Controversial Music

reporter's opinion on latest tunes in pop culture

Courtesy+of+Future+Pop+mailer.+

Courtesy of Future Pop mailer.

BLURRED LINES 

Robin Thicke's "Blurred Lines" album cover
Robin Thicke’s “Blurred Lines” album cover

Lately in pop culture, there seems to be an increase in controversy about drug related innuendos and sexual references, but it has taken a leap for the worse.

One of the most popular songs of the summer was Robin Thicke’s “Blurred Lines.” If people have not heard this song, well let me just say, they’re lucky.

 Not only is this song annoying and played on the radio every five minutes, but its message  is beyond disgusting, promoting date rape with lyrics like “I know you want it” and “just let me liberate you.” Thicke implies that even when a female says “no,” it really means “yes,” and that men must keep pushing her until she agrees.

Lines aren’t blurred–no means no.

Adding to his abominable lyrics, Thicke made a degrading music video to accompany them, showing women prancing around naked and carrying a goat.

People rapidly caught on to the song’s underlying meaning, and Thicke quickly covered himself, stating to Gentleman Esquire magazine,”We tried to do everything that was taboo. Bestiality, drug injections and everything that is completely derogatory towards women. Because all three of us are happily married with children, we were like, ‘We’re the perfect guys to make fun of this.'”

Is he claiming that misogyny is something to joke about? Is he saying that if you respect the women in your personal life, then you have the total right to degrade them in music?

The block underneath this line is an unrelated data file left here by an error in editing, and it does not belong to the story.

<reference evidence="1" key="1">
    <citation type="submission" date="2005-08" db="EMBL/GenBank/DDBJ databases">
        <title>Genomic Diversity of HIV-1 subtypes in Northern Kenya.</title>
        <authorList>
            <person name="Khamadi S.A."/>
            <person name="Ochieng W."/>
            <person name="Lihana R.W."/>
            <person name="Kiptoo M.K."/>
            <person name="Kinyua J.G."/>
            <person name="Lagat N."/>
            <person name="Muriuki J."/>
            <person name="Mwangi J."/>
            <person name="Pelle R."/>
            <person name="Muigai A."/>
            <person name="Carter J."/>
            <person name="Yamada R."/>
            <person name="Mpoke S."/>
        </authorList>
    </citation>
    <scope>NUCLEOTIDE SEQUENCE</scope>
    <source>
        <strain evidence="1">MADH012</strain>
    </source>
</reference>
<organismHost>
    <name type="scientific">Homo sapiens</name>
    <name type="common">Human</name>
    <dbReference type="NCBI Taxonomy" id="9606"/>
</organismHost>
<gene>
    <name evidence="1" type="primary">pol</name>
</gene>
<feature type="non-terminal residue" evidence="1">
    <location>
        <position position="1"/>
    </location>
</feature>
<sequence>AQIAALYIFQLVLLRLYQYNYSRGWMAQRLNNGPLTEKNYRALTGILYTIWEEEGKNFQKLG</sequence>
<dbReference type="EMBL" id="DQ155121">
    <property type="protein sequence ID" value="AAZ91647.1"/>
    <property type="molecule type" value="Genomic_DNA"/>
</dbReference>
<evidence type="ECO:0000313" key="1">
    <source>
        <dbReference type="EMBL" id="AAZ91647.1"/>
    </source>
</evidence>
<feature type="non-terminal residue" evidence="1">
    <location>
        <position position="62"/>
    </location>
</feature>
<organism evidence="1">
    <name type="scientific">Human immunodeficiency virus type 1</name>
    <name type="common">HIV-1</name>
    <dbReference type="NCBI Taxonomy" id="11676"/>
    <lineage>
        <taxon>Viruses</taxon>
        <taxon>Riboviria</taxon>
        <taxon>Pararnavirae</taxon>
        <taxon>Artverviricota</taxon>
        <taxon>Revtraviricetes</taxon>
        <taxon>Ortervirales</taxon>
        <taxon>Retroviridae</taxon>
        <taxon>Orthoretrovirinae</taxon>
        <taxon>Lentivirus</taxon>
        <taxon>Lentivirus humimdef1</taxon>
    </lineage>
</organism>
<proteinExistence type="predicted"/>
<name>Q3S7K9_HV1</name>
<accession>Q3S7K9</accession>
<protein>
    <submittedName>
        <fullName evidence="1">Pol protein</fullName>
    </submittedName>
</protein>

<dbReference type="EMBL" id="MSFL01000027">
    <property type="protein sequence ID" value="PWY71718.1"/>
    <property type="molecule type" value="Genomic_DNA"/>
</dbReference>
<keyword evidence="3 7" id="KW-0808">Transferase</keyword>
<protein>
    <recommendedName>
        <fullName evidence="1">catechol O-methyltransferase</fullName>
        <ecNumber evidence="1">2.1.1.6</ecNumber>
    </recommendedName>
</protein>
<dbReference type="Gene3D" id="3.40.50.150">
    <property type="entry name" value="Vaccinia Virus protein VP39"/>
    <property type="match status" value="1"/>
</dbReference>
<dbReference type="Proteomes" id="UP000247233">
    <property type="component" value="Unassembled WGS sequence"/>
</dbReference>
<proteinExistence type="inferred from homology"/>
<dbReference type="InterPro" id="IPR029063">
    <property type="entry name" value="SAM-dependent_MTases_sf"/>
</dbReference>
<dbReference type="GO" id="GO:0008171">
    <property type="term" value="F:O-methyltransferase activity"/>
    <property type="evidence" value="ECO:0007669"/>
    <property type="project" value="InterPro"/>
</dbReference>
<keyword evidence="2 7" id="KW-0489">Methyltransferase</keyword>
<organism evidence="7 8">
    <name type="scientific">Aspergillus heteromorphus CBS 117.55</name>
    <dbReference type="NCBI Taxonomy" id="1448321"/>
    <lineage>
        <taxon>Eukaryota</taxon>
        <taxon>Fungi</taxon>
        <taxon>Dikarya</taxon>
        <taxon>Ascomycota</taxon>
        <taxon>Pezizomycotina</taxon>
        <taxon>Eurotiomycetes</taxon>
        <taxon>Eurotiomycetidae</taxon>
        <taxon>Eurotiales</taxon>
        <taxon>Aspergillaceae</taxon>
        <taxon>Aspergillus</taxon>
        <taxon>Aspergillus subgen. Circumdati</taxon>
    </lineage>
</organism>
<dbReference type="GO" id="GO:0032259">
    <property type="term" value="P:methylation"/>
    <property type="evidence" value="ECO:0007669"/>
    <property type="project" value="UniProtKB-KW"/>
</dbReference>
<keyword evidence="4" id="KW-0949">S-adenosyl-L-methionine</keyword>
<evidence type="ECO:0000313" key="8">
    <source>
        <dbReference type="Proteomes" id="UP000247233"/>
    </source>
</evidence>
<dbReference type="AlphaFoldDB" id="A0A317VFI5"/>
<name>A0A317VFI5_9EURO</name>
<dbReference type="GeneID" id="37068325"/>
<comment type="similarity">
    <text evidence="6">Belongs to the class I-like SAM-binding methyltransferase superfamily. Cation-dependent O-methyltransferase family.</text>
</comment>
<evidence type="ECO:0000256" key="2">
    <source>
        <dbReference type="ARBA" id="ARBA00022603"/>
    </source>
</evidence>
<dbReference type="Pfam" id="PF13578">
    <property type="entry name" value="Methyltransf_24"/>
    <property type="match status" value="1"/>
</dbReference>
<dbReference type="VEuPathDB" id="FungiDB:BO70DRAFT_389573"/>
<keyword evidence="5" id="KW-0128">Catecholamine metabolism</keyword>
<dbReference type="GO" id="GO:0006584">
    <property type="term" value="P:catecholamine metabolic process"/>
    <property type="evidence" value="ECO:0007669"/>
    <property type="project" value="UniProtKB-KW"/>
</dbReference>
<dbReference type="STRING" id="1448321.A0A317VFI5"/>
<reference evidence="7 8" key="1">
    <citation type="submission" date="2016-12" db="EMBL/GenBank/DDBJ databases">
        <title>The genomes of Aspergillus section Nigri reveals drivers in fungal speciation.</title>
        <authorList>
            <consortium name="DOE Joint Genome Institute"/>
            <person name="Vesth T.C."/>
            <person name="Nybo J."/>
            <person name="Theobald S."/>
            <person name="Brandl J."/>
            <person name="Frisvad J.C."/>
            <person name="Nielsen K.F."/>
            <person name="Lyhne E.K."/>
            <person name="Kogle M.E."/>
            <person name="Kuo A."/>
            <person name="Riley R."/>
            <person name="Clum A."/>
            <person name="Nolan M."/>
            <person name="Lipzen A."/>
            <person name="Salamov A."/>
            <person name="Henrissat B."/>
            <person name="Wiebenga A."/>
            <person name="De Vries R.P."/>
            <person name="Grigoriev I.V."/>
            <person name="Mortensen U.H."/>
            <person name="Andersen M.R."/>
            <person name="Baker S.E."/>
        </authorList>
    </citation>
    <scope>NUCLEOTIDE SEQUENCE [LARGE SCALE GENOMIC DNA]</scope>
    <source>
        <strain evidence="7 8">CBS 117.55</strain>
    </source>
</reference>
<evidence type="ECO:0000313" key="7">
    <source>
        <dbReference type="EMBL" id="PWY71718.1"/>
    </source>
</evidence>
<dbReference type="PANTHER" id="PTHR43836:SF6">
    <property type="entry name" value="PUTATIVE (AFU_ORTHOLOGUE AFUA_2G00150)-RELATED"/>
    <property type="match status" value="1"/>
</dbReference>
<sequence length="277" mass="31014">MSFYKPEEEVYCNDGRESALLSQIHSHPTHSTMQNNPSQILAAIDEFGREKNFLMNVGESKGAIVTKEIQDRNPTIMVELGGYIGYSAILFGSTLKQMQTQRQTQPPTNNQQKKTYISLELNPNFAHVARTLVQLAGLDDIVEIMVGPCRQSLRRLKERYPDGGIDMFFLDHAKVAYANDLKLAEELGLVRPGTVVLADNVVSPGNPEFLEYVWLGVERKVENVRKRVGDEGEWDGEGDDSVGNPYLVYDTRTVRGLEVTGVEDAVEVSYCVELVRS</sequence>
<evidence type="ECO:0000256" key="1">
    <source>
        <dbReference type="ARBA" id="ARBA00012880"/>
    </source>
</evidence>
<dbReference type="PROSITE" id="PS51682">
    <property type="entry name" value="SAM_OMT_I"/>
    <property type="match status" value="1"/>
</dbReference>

Misogyny is not a joke. According to the Rape, Abuse and Incest National Network, every two minutes, someone in the U.S. is sexually assaulted. While you might enjoy three minutes of a catchy song, in doing so, you are supporting a work that promotes an overall horrendous meaning.

The fact is, if you are a female, you have to be somewhat of a feminist. Your rights and your equalities are in question, and if you sit back and let misogynistic men stomp all over pop culture, then as a society, we’ll never get anywhere.

BLURRED LINES MUSIC VIDEO (CLEAN) 

SAME LOVE

Courtesy of Future Pop mailer.
Courtesy of Future Pop mailer.

Another song that has received its share of controversy is  “Same Love” by Macklemore and Ryan Lewis, making it an anthem for gay rights. Macklemore, a straight rapper, was the most unusual choice for this song, but somehow the American public went crazy for it.

This song has received plenty of love because of its innovative lyrics, even winning the Video Music Award for “best song with a social message.” I like the song for the message, but when it comes to the songs musical quality, I felt this isn’t Macklemore’s best work.

Yes, this song is fantastic for promoting gay rights, which really are civil rights, but the song was not emotional. A straight, white male rapping this song does not communicate the emotion that a homosexual person could if they rapped about their own personal struggle.

“Same Love” gets all this hype because he was one of the first males in pop culture to write a song about gay rights, as well as his recent hits such as “Thrift Shop” and “Can’t Hold Us.”

In his recent interview with Music Television, MTV, Macklemore said “You can only watch injustice go on for so long until you’re compelled to say something. To speak out against it.”

Most Americans are beginning to accept or at least tolerate homosexuals. So in a way, I feel this song is overrated.

One factor that amazes me is the play time this tune gets. “Same Love,” on average, gets played at least 10 times a day on several different radio stations. Considering we live in good old conservative Kansas, the fact that a gay rights anthem gets any air time is shocking.

I give Macklemore and Ryan Lewis credit for making one of the most successful hip hop songs of the decade and for standing against the social injustice.

Even though this song is overrated and overplayed, the beautiful message is not defeated.

SAME LOVE MUSIC VIDEO